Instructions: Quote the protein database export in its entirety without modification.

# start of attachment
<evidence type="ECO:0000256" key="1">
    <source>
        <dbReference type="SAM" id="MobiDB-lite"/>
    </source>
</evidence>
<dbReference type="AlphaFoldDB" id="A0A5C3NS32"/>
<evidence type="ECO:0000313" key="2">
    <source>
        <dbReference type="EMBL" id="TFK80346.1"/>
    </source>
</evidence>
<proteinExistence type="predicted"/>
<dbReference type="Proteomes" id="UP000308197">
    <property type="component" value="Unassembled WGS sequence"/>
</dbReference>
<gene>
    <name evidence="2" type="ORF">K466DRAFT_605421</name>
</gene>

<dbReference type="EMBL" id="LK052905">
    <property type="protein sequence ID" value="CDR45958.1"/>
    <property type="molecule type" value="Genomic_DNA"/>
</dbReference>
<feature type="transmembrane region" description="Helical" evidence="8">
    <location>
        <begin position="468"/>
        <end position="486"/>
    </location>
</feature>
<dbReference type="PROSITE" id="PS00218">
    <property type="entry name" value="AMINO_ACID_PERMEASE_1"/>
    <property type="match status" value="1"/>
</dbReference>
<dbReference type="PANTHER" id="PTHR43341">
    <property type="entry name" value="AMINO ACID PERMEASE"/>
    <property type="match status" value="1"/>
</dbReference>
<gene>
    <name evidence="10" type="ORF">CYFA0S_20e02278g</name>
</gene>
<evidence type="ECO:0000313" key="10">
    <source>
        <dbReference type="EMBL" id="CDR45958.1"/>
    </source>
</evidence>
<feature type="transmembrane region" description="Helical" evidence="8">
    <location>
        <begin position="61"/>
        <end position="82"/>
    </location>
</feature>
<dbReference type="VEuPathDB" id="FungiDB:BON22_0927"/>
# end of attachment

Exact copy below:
<evidence type="ECO:0000256" key="1">
    <source>
        <dbReference type="SAM" id="MobiDB-lite"/>
    </source>
</evidence>
<dbReference type="AlphaFoldDB" id="A0A5C3NS32"/>
<evidence type="ECO:0000313" key="2">
    <source>
        <dbReference type="EMBL" id="TFK80346.1"/>
    </source>
</evidence>
<proteinExistence type="predicted"/>
<dbReference type="Proteomes" id="UP000308197">
    <property type="component" value="Unassembled WGS sequence"/>
</dbReference>
<gene>
    <name evidence="2" type="ORF">K466DRAFT_605421</name>
</gene>

<dbReference type="EMBL" id="LK052905">
    <property type="protein sequence ID" value="CDR45958.1"/>
    <property type="molecule type" value="Genomic_DNA"/>
</dbReference>
<feature type="transmembrane region" description="Helical" evidence="8">
    <location>
        <begin position="468"/>
        <end position="486"/>
    </location>
</feature>
<dbReference type="PROSITE" id="PS00218">
    <property type="entry name" value="AMINO_ACID_PERMEASE_1"/>
    <property type="match status" value="1"/>
</dbReference>
<dbReference type="PANTHER" id="PTHR43341">
    <property type="entry name" value="AMINO ACID PERMEASE"/>
    <property type="match status" value="1"/>
</dbReference>
<gene>
    <name evidence="10" type="ORF">CYFA0S_20e02278g</name>
</gene>
<evidence type="ECO:0000313" key="10">
    <source>
        <dbReference type="EMBL" id="CDR45958.1"/>
    </source>
</evidence>
<feature type="transmembrane region" description="Helical" evidence="8">
    <location>
        <begin position="61"/>
        <end position="82"/>
    </location>
</feature>
<dbReference type="VEuPathDB" id="FungiDB:BON22_0927"/>